You would think if you were that publisher, you might say to yourself, “Self, we really looked bad there. Maybe we should check to see if we’ve turned any other characters white on any upcoming books. Boy, wouldn’t that be embarrassing?”
Well, funny story…
That character isn’t white. And, surprisingly enough, somebody noticed. A book review site made an off-handed reference to the discrepancy in their review, somebody connected the dots, and pretty soon the internet exploded.
From Editorial Anonymous:
Bloomsbury, something is wrong in your house. Something that makes you think your Caucasian readers (and no argument, they’re the majority) wouldn’t be interested in reading about anyone of another color. And something that makes you feel it’s ok to make your minority readers feel marginalized; to make them feel that whatever they look like, they ought to be white.
From Reading in Color:
I’m sure you can’t imagine what it’s like to wander through the teen section of a bookstore and only see one or two books with people of color on them. Do you know how much that hurts? Are we so worthless that the few books that do feature people of color don’t have covers with people of color? It’s upsetting, it makes me angry and it makes me sad. Can you imagine growing up as a little girl and wanting to be white because not only do you not see people who look like you on TV, you don’t see them in your favorite books either.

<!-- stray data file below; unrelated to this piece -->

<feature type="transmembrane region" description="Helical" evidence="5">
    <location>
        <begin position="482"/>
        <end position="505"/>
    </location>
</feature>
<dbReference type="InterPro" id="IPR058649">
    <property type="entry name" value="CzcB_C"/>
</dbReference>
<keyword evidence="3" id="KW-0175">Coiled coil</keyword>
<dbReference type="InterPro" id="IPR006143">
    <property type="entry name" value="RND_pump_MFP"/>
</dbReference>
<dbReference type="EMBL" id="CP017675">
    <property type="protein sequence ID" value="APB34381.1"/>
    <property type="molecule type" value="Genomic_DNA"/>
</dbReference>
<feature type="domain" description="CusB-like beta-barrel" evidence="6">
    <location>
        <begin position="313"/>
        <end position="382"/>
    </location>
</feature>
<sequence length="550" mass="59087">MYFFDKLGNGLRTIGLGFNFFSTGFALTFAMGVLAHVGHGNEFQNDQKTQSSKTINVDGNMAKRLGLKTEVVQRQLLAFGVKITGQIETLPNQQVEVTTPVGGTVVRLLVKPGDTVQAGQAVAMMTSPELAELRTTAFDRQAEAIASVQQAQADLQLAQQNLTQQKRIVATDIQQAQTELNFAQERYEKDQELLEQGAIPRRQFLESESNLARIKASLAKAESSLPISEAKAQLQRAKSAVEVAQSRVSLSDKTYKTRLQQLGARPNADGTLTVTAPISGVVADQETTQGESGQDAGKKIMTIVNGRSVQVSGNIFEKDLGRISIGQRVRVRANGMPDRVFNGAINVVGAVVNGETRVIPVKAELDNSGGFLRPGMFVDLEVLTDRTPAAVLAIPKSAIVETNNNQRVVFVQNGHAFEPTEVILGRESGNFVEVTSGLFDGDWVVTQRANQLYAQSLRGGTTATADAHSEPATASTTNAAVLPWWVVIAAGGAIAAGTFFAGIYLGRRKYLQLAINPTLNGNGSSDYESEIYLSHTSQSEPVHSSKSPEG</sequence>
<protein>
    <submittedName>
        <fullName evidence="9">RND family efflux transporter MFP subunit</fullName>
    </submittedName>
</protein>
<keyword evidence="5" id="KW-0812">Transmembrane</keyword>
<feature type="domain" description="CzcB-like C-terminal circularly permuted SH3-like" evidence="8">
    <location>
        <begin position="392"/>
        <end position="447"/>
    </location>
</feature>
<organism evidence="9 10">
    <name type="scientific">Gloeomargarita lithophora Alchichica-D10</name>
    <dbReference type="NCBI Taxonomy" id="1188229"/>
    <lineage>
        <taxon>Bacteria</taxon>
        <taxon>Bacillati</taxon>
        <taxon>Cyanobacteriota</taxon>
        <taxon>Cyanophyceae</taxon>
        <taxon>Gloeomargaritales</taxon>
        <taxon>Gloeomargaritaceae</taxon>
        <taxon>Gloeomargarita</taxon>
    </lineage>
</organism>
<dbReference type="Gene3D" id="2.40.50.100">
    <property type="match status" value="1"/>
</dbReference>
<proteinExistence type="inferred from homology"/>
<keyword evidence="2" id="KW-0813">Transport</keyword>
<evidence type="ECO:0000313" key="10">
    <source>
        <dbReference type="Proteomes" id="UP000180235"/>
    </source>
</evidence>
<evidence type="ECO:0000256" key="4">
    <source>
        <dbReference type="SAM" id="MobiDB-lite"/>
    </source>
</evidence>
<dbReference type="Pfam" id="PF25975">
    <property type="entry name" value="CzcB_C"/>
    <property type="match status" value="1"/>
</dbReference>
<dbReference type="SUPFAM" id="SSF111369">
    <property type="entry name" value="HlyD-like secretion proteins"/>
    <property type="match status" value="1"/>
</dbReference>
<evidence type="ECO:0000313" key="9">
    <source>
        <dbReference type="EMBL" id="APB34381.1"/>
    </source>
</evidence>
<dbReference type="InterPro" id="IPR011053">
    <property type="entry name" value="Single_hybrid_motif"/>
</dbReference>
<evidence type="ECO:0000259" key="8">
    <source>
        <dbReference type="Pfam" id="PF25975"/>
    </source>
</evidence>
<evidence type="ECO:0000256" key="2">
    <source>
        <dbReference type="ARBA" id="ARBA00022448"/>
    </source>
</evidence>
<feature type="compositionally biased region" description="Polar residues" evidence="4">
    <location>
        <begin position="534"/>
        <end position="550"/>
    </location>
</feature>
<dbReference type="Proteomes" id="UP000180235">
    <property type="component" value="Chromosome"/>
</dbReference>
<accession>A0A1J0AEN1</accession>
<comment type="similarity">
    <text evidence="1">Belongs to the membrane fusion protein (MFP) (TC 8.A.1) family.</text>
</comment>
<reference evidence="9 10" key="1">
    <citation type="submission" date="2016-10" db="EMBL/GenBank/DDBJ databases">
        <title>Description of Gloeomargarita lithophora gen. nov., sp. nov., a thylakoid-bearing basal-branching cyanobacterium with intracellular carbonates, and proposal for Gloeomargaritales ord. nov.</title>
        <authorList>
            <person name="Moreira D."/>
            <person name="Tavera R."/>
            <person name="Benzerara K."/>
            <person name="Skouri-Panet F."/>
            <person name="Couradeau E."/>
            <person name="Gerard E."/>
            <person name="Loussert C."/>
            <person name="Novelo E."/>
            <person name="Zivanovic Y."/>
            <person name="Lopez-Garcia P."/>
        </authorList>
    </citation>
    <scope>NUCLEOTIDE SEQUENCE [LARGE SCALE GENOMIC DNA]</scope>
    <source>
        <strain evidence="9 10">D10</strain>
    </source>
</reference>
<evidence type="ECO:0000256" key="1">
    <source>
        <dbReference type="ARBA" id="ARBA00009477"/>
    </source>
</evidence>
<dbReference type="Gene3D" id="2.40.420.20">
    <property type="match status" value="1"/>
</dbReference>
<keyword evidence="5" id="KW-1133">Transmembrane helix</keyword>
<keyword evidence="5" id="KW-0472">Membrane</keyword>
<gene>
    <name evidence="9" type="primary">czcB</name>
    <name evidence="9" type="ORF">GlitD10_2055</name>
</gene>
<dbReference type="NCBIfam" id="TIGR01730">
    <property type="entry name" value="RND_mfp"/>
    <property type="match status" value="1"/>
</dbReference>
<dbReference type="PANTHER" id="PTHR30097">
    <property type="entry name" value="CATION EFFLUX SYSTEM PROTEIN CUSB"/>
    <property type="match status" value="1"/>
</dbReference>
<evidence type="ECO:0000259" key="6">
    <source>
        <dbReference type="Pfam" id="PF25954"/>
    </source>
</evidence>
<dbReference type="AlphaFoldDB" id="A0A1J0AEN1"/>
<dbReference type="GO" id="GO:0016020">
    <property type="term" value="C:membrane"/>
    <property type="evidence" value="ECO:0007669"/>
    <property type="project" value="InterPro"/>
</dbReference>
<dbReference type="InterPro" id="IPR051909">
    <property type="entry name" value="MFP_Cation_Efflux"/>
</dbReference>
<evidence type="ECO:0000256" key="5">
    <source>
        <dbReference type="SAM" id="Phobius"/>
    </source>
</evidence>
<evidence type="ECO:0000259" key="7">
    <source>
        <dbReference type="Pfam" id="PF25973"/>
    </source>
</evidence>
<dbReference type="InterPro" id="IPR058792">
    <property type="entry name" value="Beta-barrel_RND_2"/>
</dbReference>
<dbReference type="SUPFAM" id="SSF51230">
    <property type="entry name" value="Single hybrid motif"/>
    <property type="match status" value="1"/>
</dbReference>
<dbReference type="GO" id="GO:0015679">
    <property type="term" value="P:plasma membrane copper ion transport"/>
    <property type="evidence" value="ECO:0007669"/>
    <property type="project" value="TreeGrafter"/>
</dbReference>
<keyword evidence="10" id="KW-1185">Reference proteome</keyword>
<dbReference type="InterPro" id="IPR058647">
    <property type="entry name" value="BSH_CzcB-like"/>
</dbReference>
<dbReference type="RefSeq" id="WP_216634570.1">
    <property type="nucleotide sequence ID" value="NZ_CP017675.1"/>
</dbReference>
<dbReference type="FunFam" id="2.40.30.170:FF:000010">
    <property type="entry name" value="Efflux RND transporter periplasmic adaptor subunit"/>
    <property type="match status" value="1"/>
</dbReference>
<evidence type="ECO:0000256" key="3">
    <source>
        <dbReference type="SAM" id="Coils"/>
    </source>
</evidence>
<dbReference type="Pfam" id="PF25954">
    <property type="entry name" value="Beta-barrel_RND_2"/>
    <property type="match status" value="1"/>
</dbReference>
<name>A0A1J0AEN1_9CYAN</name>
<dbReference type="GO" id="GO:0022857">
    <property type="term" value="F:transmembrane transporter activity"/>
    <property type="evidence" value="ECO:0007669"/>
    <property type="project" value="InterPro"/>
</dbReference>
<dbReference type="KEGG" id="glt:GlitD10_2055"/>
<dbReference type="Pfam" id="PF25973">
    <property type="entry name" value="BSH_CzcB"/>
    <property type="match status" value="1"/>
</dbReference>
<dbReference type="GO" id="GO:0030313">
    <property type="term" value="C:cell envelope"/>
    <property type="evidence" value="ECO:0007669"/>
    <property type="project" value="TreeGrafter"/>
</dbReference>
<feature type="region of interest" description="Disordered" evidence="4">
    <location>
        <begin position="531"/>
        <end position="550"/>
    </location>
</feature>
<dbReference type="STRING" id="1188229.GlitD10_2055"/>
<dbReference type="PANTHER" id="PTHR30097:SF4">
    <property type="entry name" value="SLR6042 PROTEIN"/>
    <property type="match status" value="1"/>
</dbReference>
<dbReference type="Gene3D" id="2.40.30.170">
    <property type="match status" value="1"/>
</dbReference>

From Justine Larbaleister’s blog:
Sticking a white girl on the cover of a book about a brown girl is not merely inaccurate, it is part of a long history of marginalisaton and misrepresentation. Publishers don’t randomly pick white models. It happens within a context of racism.
“Boost the signal on this,” one blogger urged. They asked their readers to make phone calls and write emails, the story landed on Facebook and Twitter. Some urged a boycott of Bloomsbury, others said the best thing to do was just make noise.
And they were right. Yesterday, Bloomsbury announced that they were changing the cover. It was less than one week from the post that seems to have started it all.
Now, some bloggers are turning their attention to the bestselling The Mysterious Benedict Society series. So, the question is, how long before the signal is boosted loud enough for Little, Brown to hear?
I can’t imagine either of those covers ever would have been changed without the internet. It’s nice to see it’s good for something besides sucking away my soul.
(Parenthetical Addendum: for the record, one of the main characters in my trilogy is biracial, and in one cover sketch he was portrayed as white. I mentioned this, and they said, “Yeah, we’re going to fix that.”)